I often talk to Kathleen about my woes of being a DE and starting off small. One of the biggest problems I have is sourcing fabric at small minimums, meaning 100 yards or less per fabric. Many of you know the drill; most of the companies that sell in small quantities are so popular that their fabric is everywhere. It becomes nearly impossible to design a unique collection based on these fabrics because you see them everywhere you turn– including fabric stores. If you want good fabric -not seen everywhere- the minimums seem to be 200-500 yards and up.
I once took an apparel manufacturing class from a consultant and asked her what she thought was the number one problem small designers make. Guess what she said? She said it was getting in over their heads with fabric quantities and sitting on too much fabric. At first I thought that couldn’t be but as I got into manufacturing, I began to see why and how so many companies get caught up with too much fabric. In my case, as a manufacturer who retails my own products, my quantities will always be smaller than DEs who sell to retailers. It seems that anytime I find a company that offers reasonable minimums, the fabric is of a lower quality than would be fitting for what I am manufacturing, or everybody has it. Now that alone isn’t reason enough for a post like this, after all, who wants to hear me whine about my problems with sourcing fabric?
The ironic thing about this is that whenever I can speak to companies about fabric sourcing, they tell me that most American fabric manufacturers or converters are in financial trouble and are losing most of their business to imports from China or other Asian countries and I can see why. For example, once I was looking for hand loomed or machine knit loungewear. As you know, this is a dying industry here in the US. To track down knitters, I had to take a circuitous route; first I tracked down the machinery used to do this type of garment knitting (often called full fashioned knitwear if you want to know). Then I located one sales office for one of the largest machine manufacturers and had an interesting conversation. The salesman proceeded to tell me how they have lost so much business to China that they are re-marketing their machinery to other industries or they face going out of business here in the US (their other sales offices in other countries are doing fine). Then, he told me that many of the knitters were also going out of business and that very few of those left would take on a small customer.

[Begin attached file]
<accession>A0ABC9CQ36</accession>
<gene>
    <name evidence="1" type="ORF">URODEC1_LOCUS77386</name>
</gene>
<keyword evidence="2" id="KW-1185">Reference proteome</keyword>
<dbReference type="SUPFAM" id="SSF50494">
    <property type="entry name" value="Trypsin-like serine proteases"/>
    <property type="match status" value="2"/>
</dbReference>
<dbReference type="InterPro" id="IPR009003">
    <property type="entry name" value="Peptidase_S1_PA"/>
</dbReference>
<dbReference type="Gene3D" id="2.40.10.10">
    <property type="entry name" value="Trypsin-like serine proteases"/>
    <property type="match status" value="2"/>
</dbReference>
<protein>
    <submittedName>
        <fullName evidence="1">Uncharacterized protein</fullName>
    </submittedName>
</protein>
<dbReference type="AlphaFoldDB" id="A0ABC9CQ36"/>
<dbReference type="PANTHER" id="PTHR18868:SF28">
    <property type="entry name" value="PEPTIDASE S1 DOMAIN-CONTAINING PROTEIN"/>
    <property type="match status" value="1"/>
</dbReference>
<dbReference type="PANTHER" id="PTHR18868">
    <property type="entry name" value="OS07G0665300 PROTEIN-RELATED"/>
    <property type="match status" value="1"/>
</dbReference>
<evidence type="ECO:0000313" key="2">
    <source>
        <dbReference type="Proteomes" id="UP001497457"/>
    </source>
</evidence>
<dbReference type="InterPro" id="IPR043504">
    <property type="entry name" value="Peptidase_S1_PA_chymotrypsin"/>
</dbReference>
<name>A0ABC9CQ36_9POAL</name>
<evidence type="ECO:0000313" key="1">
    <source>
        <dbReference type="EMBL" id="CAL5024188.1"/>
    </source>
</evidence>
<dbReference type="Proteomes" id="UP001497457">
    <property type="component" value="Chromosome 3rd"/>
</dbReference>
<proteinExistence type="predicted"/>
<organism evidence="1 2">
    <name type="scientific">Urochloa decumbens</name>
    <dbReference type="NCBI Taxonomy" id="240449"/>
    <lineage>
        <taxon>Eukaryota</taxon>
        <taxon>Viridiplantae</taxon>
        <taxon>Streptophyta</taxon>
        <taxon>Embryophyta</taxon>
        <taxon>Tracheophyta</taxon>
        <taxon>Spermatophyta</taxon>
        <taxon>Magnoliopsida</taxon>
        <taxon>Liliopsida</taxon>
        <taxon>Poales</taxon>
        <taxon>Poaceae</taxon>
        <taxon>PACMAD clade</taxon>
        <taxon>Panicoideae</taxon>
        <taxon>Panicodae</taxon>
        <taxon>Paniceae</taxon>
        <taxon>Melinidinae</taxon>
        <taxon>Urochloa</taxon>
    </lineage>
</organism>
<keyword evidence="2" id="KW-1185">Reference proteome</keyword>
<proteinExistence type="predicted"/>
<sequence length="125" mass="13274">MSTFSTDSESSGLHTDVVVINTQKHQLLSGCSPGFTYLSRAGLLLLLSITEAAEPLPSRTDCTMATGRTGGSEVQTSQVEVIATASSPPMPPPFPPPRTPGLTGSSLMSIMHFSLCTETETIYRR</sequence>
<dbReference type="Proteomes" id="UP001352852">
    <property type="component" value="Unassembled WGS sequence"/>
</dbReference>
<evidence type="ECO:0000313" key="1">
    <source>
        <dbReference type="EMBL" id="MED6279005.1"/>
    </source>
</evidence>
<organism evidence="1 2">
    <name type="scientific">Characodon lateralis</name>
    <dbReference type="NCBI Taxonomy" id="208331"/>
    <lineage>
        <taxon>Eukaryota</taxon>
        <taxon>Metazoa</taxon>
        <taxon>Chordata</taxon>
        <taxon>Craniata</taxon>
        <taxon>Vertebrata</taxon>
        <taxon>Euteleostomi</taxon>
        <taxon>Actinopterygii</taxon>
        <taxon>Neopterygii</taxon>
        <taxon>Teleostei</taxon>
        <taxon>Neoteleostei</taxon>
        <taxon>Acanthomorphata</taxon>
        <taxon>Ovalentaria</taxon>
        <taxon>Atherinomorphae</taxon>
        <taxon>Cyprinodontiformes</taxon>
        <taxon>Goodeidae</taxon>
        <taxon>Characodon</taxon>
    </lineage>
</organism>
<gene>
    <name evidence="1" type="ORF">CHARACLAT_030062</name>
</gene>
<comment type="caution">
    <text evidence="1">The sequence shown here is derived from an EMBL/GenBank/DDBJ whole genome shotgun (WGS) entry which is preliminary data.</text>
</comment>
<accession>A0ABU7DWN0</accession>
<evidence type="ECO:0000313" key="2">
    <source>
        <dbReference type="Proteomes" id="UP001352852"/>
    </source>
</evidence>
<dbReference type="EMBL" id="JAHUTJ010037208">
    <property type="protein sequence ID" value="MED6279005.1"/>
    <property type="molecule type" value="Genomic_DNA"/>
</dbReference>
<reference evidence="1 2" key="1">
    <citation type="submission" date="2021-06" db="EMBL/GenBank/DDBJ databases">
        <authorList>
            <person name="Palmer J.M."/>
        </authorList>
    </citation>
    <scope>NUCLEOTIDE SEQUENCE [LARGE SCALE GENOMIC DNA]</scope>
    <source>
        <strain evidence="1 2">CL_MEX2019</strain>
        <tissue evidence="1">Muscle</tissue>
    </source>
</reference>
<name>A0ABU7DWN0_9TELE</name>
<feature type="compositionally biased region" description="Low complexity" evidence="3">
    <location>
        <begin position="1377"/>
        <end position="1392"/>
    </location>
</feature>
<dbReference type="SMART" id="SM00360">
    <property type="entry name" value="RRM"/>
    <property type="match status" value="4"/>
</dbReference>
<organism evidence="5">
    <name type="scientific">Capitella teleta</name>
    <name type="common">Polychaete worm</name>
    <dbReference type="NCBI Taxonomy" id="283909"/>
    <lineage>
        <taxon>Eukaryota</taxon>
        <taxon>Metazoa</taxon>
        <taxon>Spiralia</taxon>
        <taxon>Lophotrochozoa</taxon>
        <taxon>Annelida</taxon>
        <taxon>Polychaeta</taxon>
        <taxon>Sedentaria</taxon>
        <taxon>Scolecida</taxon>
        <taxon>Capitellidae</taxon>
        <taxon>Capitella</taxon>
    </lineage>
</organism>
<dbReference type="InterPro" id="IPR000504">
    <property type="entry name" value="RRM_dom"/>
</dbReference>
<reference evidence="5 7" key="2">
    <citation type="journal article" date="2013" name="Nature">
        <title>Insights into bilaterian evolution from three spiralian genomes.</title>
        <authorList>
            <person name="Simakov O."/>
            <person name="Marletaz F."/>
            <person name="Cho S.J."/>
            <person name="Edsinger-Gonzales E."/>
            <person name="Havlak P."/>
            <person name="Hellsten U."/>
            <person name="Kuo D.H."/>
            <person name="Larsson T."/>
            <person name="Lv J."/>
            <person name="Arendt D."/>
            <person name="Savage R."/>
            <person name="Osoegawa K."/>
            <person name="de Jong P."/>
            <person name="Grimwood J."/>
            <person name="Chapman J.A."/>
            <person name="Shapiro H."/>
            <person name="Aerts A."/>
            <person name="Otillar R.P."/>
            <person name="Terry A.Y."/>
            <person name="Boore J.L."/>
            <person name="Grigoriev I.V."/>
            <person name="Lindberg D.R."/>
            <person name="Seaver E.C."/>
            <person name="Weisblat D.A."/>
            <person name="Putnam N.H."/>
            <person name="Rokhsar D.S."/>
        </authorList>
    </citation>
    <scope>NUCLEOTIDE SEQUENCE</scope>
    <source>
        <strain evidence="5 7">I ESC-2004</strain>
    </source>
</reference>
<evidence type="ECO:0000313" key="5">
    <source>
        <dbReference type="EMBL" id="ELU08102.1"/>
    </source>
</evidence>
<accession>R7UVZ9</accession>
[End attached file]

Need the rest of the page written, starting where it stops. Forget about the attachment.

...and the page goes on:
He was right. One company he referred me to told me flat out, that he would not even consider an order under 2,000 pieces. And I called Kathleen to complain about it because, quite honestly, companies with those kinds of needs don’t exactly fall out of the sky and unless they are forced to a very short time-line, they will source from China or any other country for a fraction of what they would pay here. So why does this company have such high minimums when the very customers who can meet those minimums won’t even source their needs with this supplier? Time and time again -just like all of you- I keep coming up against this problem.
I find the key problem is:
American manufacturers are losing business because companies are sourcing overseas, yet they won’t lower their minimums to service companies that must source and produce domestically.
Kathleen has often said that as much as these companies complain about losing business, she doesn’t feel sorry for them because they won’t deal with small companies. Many will say they can’t, but it seems that if you’re facing going out of business, you don’t have the luxury if sitting around and talking about what you will and won’t do -you just find a way to make it work!
Companies could find a way to service small businesses profitably if they took a look at how they operate. There’s no way you can convince me that it can’t be done, because it can. Other US-based companies are figuring it out. European companies are figuring it out. Asian companies are figuring it out. By the way, I know of one US company that offers sourcing in Asia and I can get hand loomed knitwear with a 72 piece minimum. Sure it’ll cost me more but I can get that to work within my means.
Many other industries have adapted to service smaller clients, whether it means accumulating orders for a “gang run” (where you produce multiple orders at one time), adapting new technology, finding leaner ways to operate, or combining forces with other companies which allows you to produce smaller orders. Smart DEs know what they are up against and more than anything, they are looking for companies to work with them. And returning to my first point, it seems counterproductive that DEs have to “get in over their heads” with fabric just to produce a product line.